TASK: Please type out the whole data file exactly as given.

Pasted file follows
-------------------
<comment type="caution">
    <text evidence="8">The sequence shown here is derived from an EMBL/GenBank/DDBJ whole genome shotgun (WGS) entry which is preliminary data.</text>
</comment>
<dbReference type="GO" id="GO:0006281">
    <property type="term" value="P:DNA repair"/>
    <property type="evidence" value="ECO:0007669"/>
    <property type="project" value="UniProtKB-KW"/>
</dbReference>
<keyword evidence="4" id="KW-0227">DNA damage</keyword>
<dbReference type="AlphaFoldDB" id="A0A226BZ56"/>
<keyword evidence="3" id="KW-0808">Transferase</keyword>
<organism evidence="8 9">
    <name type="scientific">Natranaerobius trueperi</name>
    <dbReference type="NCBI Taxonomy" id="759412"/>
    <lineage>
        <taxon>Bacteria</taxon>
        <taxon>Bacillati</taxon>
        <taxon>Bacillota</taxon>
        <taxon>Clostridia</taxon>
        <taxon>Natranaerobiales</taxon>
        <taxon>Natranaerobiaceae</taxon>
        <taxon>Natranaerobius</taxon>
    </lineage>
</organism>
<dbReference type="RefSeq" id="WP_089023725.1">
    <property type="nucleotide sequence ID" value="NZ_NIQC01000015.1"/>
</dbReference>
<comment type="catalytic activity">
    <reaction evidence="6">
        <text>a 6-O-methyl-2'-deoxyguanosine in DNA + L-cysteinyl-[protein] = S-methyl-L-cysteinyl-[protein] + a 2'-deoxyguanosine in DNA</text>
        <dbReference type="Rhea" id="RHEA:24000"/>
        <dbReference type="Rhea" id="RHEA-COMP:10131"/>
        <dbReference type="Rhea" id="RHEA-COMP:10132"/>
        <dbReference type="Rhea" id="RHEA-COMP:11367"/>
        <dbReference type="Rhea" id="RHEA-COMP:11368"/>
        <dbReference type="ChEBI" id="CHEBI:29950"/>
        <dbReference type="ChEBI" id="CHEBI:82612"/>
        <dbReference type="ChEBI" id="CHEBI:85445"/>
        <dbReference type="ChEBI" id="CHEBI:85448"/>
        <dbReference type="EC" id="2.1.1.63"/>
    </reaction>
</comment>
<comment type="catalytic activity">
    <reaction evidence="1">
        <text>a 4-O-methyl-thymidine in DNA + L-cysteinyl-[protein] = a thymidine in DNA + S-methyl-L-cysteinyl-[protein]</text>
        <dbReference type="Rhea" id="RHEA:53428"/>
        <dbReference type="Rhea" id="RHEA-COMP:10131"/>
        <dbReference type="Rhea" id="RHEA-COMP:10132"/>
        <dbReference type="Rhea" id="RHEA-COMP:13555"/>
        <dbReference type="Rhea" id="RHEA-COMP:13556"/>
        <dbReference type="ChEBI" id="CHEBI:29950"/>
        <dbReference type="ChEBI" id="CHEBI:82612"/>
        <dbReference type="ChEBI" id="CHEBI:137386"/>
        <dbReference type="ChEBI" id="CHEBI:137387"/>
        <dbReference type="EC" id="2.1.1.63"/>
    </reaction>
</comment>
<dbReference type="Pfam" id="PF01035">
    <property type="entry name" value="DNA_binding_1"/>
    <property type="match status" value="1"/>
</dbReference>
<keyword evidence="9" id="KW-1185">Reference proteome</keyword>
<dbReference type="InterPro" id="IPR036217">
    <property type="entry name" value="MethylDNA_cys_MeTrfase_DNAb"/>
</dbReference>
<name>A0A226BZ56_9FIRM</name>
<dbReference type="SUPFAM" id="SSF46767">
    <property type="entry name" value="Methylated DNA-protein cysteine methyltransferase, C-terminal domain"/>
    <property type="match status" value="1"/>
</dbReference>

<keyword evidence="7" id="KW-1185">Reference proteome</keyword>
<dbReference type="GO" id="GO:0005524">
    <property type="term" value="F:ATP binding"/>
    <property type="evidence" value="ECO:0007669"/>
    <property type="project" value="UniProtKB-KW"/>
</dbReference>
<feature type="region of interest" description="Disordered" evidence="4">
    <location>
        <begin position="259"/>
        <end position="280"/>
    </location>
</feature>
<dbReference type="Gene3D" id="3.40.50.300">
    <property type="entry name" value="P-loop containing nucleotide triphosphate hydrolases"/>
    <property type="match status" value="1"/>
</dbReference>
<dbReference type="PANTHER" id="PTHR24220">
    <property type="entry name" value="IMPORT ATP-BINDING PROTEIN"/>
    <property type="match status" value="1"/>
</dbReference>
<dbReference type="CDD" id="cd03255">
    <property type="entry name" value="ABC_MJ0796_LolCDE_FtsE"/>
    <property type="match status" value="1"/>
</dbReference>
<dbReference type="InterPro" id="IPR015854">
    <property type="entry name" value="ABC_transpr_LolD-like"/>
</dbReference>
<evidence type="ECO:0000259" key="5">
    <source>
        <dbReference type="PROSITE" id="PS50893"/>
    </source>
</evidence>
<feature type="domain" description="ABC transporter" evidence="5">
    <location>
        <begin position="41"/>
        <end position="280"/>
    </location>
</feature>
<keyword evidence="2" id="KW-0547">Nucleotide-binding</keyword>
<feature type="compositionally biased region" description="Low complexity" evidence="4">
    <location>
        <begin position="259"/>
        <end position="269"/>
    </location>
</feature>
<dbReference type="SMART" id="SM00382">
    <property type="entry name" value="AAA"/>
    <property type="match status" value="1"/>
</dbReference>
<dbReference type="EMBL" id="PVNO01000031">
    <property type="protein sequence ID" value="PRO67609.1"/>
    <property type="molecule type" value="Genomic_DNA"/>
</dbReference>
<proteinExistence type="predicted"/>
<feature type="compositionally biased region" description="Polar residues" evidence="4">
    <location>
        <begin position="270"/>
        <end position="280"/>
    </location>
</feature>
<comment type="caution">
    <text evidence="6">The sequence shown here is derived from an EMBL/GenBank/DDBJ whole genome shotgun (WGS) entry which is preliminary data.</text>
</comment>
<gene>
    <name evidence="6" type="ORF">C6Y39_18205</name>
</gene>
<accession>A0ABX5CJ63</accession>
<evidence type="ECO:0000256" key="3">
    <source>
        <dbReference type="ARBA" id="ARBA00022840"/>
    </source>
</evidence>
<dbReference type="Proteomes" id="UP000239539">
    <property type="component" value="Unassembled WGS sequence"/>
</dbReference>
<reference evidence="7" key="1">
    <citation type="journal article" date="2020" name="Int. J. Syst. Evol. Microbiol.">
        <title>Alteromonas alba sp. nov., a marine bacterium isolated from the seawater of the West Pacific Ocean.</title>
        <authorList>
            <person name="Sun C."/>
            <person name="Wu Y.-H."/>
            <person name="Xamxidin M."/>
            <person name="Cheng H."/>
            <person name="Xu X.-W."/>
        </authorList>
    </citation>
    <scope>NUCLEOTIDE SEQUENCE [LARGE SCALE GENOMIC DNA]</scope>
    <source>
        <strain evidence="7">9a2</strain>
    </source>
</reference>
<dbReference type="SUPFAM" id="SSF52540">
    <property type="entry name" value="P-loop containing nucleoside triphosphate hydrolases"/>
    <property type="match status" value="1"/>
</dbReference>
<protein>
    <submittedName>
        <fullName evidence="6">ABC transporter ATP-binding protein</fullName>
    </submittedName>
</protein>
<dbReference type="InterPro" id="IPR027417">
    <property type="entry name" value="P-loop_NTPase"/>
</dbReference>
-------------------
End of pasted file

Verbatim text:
<comment type="caution">
    <text evidence="8">The sequence shown here is derived from an EMBL/GenBank/DDBJ whole genome shotgun (WGS) entry which is preliminary data.</text>
</comment>
<dbReference type="GO" id="GO:0006281">
    <property type="term" value="P:DNA repair"/>
    <property type="evidence" value="ECO:0007669"/>
    <property type="project" value="UniProtKB-KW"/>
</dbReference>
<keyword evidence="4" id="KW-0227">DNA damage</keyword>
<dbReference type="AlphaFoldDB" id="A0A226BZ56"/>
<keyword evidence="3" id="KW-0808">Transferase</keyword>
<organism evidence="8 9">
    <name type="scientific">Natranaerobius trueperi</name>
    <dbReference type="NCBI Taxonomy" id="759412"/>
    <lineage>
        <taxon>Bacteria</taxon>
        <taxon>Bacillati</taxon>
        <taxon>Bacillota</taxon>
        <taxon>Clostridia</taxon>
        <taxon>Natranaerobiales</taxon>
        <taxon>Natranaerobiaceae</taxon>
        <taxon>Natranaerobius</taxon>
    </lineage>
</organism>
<dbReference type="RefSeq" id="WP_089023725.1">
    <property type="nucleotide sequence ID" value="NZ_NIQC01000015.1"/>
</dbReference>
<comment type="catalytic activity">
    <reaction evidence="6">
        <text>a 6-O-methyl-2'-deoxyguanosine in DNA + L-cysteinyl-[protein] = S-methyl-L-cysteinyl-[protein] + a 2'-deoxyguanosine in DNA</text>
        <dbReference type="Rhea" id="RHEA:24000"/>
        <dbReference type="Rhea" id="RHEA-COMP:10131"/>
        <dbReference type="Rhea" id="RHEA-COMP:10132"/>
        <dbReference type="Rhea" id="RHEA-COMP:11367"/>
        <dbReference type="Rhea" id="RHEA-COMP:11368"/>
        <dbReference type="ChEBI" id="CHEBI:29950"/>
        <dbReference type="ChEBI" id="CHEBI:82612"/>
        <dbReference type="ChEBI" id="CHEBI:85445"/>
        <dbReference type="ChEBI" id="CHEBI:85448"/>
        <dbReference type="EC" id="2.1.1.63"/>
    </reaction>
</comment>
<comment type="catalytic activity">
    <reaction evidence="1">
        <text>a 4-O-methyl-thymidine in DNA + L-cysteinyl-[protein] = a thymidine in DNA + S-methyl-L-cysteinyl-[protein]</text>
        <dbReference type="Rhea" id="RHEA:53428"/>
        <dbReference type="Rhea" id="RHEA-COMP:10131"/>
        <dbReference type="Rhea" id="RHEA-COMP:10132"/>
        <dbReference type="Rhea" id="RHEA-COMP:13555"/>
        <dbReference type="Rhea" id="RHEA-COMP:13556"/>
        <dbReference type="ChEBI" id="CHEBI:29950"/>
        <dbReference type="ChEBI" id="CHEBI:82612"/>
        <dbReference type="ChEBI" id="CHEBI:137386"/>
        <dbReference type="ChEBI" id="CHEBI:137387"/>
        <dbReference type="EC" id="2.1.1.63"/>
    </reaction>
</comment>
<dbReference type="Pfam" id="PF01035">
    <property type="entry name" value="DNA_binding_1"/>
    <property type="match status" value="1"/>
</dbReference>
<keyword evidence="9" id="KW-1185">Reference proteome</keyword>
<dbReference type="InterPro" id="IPR036217">
    <property type="entry name" value="MethylDNA_cys_MeTrfase_DNAb"/>
</dbReference>
<name>A0A226BZ56_9FIRM</name>
<dbReference type="SUPFAM" id="SSF46767">
    <property type="entry name" value="Methylated DNA-protein cysteine methyltransferase, C-terminal domain"/>
    <property type="match status" value="1"/>
</dbReference>

<keyword evidence="7" id="KW-1185">Reference proteome</keyword>
<dbReference type="GO" id="GO:0005524">
    <property type="term" value="F:ATP binding"/>
    <property type="evidence" value="ECO:0007669"/>
    <property type="project" value="UniProtKB-KW"/>
</dbReference>
<feature type="region of interest" description="Disordered" evidence="4">
    <location>
        <begin position="259"/>
        <end position="280"/>
    </location>
</feature>
<dbReference type="Gene3D" id="3.40.50.300">
    <property type="entry name" value="P-loop containing nucleotide triphosphate hydrolases"/>
    <property type="match status" value="1"/>
</dbReference>
<dbReference type="PANTHER" id="PTHR24220">
    <property type="entry name" value="IMPORT ATP-BINDING PROTEIN"/>
    <property type="match status" value="1"/>
</dbReference>
<dbReference type="CDD" id="cd03255">
    <property type="entry name" value="ABC_MJ0796_LolCDE_FtsE"/>
    <property type="match status" value="1"/>
</dbReference>
<dbReference type="InterPro" id="IPR015854">
    <property type="entry name" value="ABC_transpr_LolD-like"/>
</dbReference>
<evidence type="ECO:0000259" key="5">
    <source>
        <dbReference type="PROSITE" id="PS50893"/>
    </source>
</evidence>
<feature type="domain" description="ABC transporter" evidence="5">
    <location>
        <begin position="41"/>
        <end position="280"/>
    </location>
</feature>
<keyword evidence="2" id="KW-0547">Nucleotide-binding</keyword>
<feature type="compositionally biased region" description="Low complexity" evidence="4">
    <location>
        <begin position="259"/>
        <end position="269"/>
    </location>
</feature>
<dbReference type="SMART" id="SM00382">
    <property type="entry name" value="AAA"/>
    <property type="match status" value="1"/>
</dbReference>
<dbReference type="EMBL" id="PVNO01000031">
    <property type="protein sequence ID" value="PRO67609.1"/>
    <property type="molecule type" value="Genomic_DNA"/>
</dbReference>
<proteinExistence type="predicted"/>
<feature type="compositionally biased region" description="Polar residues" evidence="4">
    <location>
        <begin position="270"/>
        <end position="280"/>
    </location>
</feature>
<comment type="caution">
    <text evidence="6">The sequence shown here is derived from an EMBL/GenBank/DDBJ whole genome shotgun (WGS) entry which is preliminary data.</text>
</comment>
<gene>
    <name evidence="6" type="ORF">C6Y39_18205</name>
</gene>
<accession>A0ABX5CJ63</accession>
<evidence type="ECO:0000256" key="3">
    <source>
        <dbReference type="ARBA" id="ARBA00022840"/>
    </source>
</evidence>
<dbReference type="Proteomes" id="UP000239539">
    <property type="component" value="Unassembled WGS sequence"/>
</dbReference>
<reference evidence="7" key="1">
    <citation type="journal article" date="2020" name="Int. J. Syst. Evol. Microbiol.">
        <title>Alteromonas alba sp. nov., a marine bacterium isolated from the seawater of the West Pacific Ocean.</title>
        <authorList>
            <person name="Sun C."/>
            <person name="Wu Y.-H."/>
            <person name="Xamxidin M."/>
            <person name="Cheng H."/>
            <person name="Xu X.-W."/>
        </authorList>
    </citation>
    <scope>NUCLEOTIDE SEQUENCE [LARGE SCALE GENOMIC DNA]</scope>
    <source>
        <strain evidence="7">9a2</strain>
    </source>
</reference>
<dbReference type="SUPFAM" id="SSF52540">
    <property type="entry name" value="P-loop containing nucleoside triphosphate hydrolases"/>
    <property type="match status" value="1"/>
</dbReference>
<protein>
    <submittedName>
        <fullName evidence="6">ABC transporter ATP-binding protein</fullName>
    </submittedName>
</protein>
<dbReference type="InterPro" id="IPR027417">
    <property type="entry name" value="P-loop_NTPase"/>
</dbReference>